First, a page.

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All are welcome! La Sallians cheer inclusive restrooms on campus

by Gaby Agbulos

THE Philippines is known to be a conservative country. It does not have same sex marriage or access to contraceptives like the morning after pill. Even the anti-discrimination SOGIESC bill is facing an uphill climb in the legislature. 

Despite all these, the fight for progressiveness and inclusivity continues. Among those pushing for these are student leaders of De La Salle University in Manila, who cheered the establishment of gender-neutral or inclusive restrooms in the school premises. 

A welcoming environment

DLSU’s University Student Government, in announcing the “restrooms for everyone,” said their availability “manifests the commitment of the University to valuing the safety and well-being of the student body.” 

“It is a crucial step for increasing access to safer facilities that are integral to the daily lives of students,” the USG said. 

It said that with the provision of these bathrooms that people of all genders can use, it is optimistic that the La Sallian community is creating a more welcoming and accepting environment for students. 

“Restrooms that anyone can use help promote inclusivity and acceptance for all students. Making these comfort rooms available to all students can have a positive impact on their campus life,” it said. 

The single occupancy gender-neutral restrooms became available in different parts of the campus on February 6. There are 22 in all located in the Yuchengo Hall and the Henry Sy Sr. Hall. 

How the idea was born

The idea for the inclusive restrooms was formulated last year after a call from genderfluid students to have an inclusive, safe space for them to be able to do their business. Aside from this, the restrooms also serve as a bathroom for people with disabilities. This is why students say these truly live up to their name of being inclusive. 

Rosch, a 3rd Year La Sallian, said this was implemented as one of the platforms of the student government. 

“I like the idea. More than like. I love it,” Rosch said. 

“As someone who’s seen people who’ve been hesitant to go into bathrooms of two different genders, it’s nice to see that in these inclusive spaces, they can truly be themselves and have that sense that they’re cared for and supported by many,” she added.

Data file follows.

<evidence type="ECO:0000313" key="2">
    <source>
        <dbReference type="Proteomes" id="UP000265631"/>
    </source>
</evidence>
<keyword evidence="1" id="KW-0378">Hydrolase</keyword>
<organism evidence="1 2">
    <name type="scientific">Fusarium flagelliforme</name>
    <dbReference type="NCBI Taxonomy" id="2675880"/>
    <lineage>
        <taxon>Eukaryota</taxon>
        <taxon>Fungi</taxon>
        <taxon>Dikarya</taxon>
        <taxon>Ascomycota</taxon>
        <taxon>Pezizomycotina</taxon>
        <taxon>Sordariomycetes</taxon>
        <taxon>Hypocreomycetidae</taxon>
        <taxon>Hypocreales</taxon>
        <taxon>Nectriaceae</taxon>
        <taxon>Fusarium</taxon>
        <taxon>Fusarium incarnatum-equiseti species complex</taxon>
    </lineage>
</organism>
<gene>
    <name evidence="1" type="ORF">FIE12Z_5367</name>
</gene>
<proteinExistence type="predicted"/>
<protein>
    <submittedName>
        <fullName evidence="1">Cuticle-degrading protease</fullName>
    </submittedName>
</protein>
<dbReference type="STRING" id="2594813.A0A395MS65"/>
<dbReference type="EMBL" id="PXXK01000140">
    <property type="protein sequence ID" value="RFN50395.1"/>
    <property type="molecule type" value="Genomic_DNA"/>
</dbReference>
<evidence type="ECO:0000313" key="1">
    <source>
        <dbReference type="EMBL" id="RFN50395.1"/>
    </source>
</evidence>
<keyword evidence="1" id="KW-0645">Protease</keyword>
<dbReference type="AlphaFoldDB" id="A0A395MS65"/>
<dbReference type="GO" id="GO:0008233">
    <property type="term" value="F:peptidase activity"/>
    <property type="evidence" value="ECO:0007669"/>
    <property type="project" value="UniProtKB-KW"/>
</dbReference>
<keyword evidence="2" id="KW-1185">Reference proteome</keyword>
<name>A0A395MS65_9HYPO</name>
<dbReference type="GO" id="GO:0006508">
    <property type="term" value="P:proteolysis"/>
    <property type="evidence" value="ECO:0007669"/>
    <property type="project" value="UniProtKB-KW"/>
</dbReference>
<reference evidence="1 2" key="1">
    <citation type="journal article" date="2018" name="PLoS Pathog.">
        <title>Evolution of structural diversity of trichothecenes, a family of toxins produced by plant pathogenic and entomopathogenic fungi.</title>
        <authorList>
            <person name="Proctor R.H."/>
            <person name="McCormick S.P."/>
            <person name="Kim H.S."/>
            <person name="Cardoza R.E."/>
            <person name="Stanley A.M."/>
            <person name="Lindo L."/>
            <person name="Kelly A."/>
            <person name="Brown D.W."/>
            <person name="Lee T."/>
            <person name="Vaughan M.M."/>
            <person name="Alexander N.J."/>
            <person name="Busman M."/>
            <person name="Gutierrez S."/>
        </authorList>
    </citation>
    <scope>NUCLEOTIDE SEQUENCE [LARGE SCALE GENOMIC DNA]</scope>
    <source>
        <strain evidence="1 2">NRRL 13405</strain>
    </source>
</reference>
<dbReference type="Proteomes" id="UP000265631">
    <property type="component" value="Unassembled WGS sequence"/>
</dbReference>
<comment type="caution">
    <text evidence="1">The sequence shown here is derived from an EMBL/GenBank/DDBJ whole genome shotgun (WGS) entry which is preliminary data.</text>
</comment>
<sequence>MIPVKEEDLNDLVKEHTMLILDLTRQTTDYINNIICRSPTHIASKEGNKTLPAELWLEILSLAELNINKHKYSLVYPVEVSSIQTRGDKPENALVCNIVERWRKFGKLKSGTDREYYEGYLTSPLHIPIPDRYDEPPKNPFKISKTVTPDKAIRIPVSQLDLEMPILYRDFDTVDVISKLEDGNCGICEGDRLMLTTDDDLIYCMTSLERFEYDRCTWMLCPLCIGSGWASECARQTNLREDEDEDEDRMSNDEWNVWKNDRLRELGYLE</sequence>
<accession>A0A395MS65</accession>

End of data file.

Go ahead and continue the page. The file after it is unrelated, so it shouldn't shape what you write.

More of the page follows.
Positive response 

Another student, Mara, said she has not heard any negative comments about the inclusive restrooms since these became available. 

“For a progressive university, it was such a great initiative for the student government in their aim to continue fighting for a more inclusive community. The Facilities Management Office was very supportive of this initiative, and was so happy that they can continue to help the student leaders in making [these] projects come to life,” she said.

Many members of the LGBTQIA+ community are also happy that they finally have a space where they can go to the bathroom without feeling judged by others. 

A safe space

Though Mitch, a gender non-conforming student at DLSU, was at first unaware of these bathrooms, they were happy to learn about their existence. 

“I think it’s a good initiative because I think if I put myself in the shoes of trans or nonbinary people, it would help them feel safe,” Mitch said. 

“If we look at the state of the community now, where LGBT people are not yet accepted in a conservative country, the gender-neutral bathrooms are a good project to make them feel safe,” they added. 

Many hope that the effort of an institution as well-known as La Salle to create a safe space for students will not go unnoticed. 

Rosch said she would like to see the availability of safe spaces to extend to more public areas. 

Who knows? Maybe in the future, there will be more safe spaces for queer people everywhere in the Philippines. 



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